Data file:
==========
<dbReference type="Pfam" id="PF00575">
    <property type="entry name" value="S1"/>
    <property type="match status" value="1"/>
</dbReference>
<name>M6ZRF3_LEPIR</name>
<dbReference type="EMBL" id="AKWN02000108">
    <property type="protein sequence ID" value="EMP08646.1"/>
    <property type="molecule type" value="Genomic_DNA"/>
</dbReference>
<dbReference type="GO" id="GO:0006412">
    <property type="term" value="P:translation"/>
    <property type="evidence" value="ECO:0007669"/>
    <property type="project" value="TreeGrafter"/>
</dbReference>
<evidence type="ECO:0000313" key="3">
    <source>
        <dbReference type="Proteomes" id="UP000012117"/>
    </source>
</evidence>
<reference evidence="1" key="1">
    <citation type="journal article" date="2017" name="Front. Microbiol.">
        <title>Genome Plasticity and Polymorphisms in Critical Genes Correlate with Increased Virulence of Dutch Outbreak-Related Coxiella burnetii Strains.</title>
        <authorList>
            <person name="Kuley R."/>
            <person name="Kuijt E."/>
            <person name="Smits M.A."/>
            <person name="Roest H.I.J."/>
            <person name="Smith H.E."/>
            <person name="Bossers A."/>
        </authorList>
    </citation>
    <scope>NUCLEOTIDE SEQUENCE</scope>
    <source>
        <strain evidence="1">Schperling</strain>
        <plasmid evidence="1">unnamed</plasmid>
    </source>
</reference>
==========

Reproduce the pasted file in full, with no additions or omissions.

<dbReference type="Pfam" id="PF00575">
    <property type="entry name" value="S1"/>
    <property type="match status" value="1"/>
</dbReference>
<name>M6ZRF3_LEPIR</name>
<dbReference type="EMBL" id="AKWN02000108">
    <property type="protein sequence ID" value="EMP08646.1"/>
    <property type="molecule type" value="Genomic_DNA"/>
</dbReference>
<dbReference type="GO" id="GO:0006412">
    <property type="term" value="P:translation"/>
    <property type="evidence" value="ECO:0007669"/>
    <property type="project" value="TreeGrafter"/>
</dbReference>
<evidence type="ECO:0000313" key="3">
    <source>
        <dbReference type="Proteomes" id="UP000012117"/>
    </source>
</evidence>
<reference evidence="1" key="1">
    <citation type="journal article" date="2017" name="Front. Microbiol.">
        <title>Genome Plasticity and Polymorphisms in Critical Genes Correlate with Increased Virulence of Dutch Outbreak-Related Coxiella burnetii Strains.</title>
        <authorList>
            <person name="Kuley R."/>
            <person name="Kuijt E."/>
            <person name="Smits M.A."/>
            <person name="Roest H.I.J."/>
            <person name="Smith H.E."/>
            <person name="Bossers A."/>
        </authorList>
    </citation>
    <scope>NUCLEOTIDE SEQUENCE</scope>
    <source>
        <strain evidence="1">Schperling</strain>
        <plasmid evidence="1">unnamed</plasmid>
    </source>
</reference>